Arriving home from the hospital, Caroline was greeted royally and took it all in with calm and sweetness. She let us take turns holding her and rocking her. She may be the second child in her family, but I can tell already she will be able to hold her own and be her own person - just like her mother.

Caroline needs to know that her mother will be a terrific role model for her and her sister. Katie didn’t fit the mold of a second child. She has always been willing to accept challenges and to be the best she could be in all endeavors: a scholar, an athlete, a friend, a wife, mother and a loving, caring Christian.

I look forward to watching Caroline develop her own personality, discovering her own talents and interests. I imagine her playing games with her big sister, having whispered conversations, playing dress up, reading lots of books, and kicking the soccer ball. I expect she, too, will hold her own with her sister, excelling in her own right.

Caroline is our fourth granddaughter and each of the girls share similar family traits and look; yet each is unique and individual. Each granddaughter is a special blessing that we cherish. In years to come, I’m sure the four cousins will be best of friends, enjoying vacations and holidays, face time and photos. Addie, Lilly Bell, Harper and Caroline – you are our darling girls; loved, cherished and adored.


Dear Harper,
It will be a long time before you can read this letter, but it is written to welcome you to our Lipsett family. We haven’t met yet in person, but we have talked with you via Face Time on the day of your birth: March 9, 2014. Your Granddad and I, your Nana, will be coming to see you soon at your home in Arlington, Virginia.
            You were born into a digital world, with your dad, our son Peter, announcing by phone text that you would soon be arriving. We sent out a birth announcement to family and friends via email soon after your birth. And, as I said before, our first visit was a digital one, our IPad to your dad’s. As your mom, Ann-Bailey, held you, I do believe you smiled for us. We have already had several virtual visits with you.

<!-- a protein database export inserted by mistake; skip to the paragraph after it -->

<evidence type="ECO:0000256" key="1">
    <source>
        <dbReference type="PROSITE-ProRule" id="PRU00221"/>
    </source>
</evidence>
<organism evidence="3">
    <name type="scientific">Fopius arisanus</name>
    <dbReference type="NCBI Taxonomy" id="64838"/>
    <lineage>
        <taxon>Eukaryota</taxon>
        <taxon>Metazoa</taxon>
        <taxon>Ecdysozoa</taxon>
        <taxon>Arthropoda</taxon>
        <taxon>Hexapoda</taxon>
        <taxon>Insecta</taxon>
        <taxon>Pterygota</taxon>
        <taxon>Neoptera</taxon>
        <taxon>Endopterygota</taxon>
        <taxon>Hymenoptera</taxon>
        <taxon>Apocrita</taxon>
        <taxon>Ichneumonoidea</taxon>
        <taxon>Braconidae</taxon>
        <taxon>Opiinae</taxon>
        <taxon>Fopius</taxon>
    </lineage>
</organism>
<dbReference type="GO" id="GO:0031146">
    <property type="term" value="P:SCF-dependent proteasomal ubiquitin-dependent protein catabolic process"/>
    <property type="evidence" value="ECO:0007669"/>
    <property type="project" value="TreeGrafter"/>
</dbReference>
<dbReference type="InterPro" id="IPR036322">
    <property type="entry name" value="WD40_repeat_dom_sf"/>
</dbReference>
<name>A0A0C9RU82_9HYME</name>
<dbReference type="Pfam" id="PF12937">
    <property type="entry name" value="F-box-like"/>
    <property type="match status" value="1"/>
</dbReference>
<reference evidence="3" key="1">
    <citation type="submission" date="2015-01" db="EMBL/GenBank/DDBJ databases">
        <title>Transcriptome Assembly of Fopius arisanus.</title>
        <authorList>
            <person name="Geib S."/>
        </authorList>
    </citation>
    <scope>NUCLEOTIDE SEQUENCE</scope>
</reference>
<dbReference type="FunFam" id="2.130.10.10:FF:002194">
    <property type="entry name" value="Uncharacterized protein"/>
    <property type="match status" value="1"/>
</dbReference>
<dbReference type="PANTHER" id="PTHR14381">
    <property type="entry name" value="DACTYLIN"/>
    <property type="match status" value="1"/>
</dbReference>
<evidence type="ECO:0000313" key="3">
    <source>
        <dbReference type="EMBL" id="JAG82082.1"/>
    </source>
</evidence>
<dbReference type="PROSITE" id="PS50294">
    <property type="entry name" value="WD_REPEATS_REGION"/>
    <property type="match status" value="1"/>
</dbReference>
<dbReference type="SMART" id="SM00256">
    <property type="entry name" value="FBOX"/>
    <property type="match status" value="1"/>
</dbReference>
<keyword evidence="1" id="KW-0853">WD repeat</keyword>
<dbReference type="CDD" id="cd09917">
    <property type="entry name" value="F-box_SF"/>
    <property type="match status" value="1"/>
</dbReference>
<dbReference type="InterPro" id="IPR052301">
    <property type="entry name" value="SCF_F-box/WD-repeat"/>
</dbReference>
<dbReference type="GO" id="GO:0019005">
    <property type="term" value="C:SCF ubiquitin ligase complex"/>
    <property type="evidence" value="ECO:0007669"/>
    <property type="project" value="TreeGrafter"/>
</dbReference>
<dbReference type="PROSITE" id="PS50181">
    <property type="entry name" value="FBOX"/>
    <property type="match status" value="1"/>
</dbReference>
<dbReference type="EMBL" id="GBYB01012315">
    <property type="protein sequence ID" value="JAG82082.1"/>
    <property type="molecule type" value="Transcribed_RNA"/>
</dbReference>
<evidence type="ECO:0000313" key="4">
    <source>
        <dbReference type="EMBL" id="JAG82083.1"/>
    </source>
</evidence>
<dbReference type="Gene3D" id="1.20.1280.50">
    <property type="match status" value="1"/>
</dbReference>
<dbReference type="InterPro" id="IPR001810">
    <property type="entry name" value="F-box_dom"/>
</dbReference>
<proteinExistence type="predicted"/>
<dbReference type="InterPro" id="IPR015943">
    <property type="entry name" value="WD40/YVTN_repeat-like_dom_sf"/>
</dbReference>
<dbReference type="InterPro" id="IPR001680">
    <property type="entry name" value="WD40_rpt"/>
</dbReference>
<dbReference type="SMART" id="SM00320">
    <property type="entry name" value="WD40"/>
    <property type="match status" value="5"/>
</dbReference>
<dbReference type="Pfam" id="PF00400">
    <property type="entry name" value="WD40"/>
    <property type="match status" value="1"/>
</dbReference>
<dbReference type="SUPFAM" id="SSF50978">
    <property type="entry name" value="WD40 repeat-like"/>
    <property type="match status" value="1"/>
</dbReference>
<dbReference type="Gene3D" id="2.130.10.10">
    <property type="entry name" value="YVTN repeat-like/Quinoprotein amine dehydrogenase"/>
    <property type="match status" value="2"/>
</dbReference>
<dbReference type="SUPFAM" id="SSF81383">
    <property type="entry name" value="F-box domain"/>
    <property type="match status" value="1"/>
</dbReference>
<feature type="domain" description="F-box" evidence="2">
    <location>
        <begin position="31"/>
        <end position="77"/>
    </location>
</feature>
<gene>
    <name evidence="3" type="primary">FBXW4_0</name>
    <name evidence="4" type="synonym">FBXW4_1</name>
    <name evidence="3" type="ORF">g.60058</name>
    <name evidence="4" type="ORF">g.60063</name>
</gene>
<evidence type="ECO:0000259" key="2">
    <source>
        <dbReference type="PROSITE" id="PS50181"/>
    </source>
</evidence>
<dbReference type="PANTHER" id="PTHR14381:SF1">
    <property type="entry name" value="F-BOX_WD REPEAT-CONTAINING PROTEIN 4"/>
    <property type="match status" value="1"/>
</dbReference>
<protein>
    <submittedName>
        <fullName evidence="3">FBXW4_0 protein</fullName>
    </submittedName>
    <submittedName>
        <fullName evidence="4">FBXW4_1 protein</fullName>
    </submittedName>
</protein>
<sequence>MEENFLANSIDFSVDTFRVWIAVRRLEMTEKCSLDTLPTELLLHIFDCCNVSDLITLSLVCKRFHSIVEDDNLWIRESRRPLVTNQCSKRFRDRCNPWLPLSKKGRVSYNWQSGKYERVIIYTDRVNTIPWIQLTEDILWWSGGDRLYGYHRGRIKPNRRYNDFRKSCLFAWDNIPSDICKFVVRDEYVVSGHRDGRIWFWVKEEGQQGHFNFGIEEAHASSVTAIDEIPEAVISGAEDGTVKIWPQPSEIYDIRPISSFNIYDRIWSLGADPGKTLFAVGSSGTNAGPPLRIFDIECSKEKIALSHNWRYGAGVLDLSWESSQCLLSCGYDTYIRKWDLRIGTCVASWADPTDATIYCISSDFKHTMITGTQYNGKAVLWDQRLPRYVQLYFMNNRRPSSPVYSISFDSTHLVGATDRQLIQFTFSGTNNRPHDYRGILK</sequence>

Who knows what electronic marvels the world will hold during your life? But we will always make time for live visits with you. We also hope that you will share the family love of reading and that paper books and newspapers will never be totally replaced by the electronic versions.
During a recent Face Time visit, you slept blissfully in your father’s arms while we chatted away. Your sister, Lilly Bell, talked to us and entertained us, until it was important to have your mom put a band-aid on a booboo on her leg. No one else could see the booboo but she
was very concerned about it. In no time at all you too will play so hard that you have booboos that require band-aids. You will be playing games with Lilly Bell, walking and talking, having tea parties and being best friends with your sister. She is already very proud of you and eager to have you play with her.
            You are our third granddaughter, following your cousin Addie Long and your sister Lilly Bell, but rest assured, Harper, that you are not third in our love. You are all three tied for number one in our love and devotion. 
            Harper Bethli Lipsett, you are a beautiful, sweet, good-tempered baby. On March 9, you joined the Lipsett and Lynn families, including loving parents, sister, cousin, aunts and uncles, grandparents and great-grandparents who are all excited to love you, teach you, encourage you, and watch you blossom.
Love always,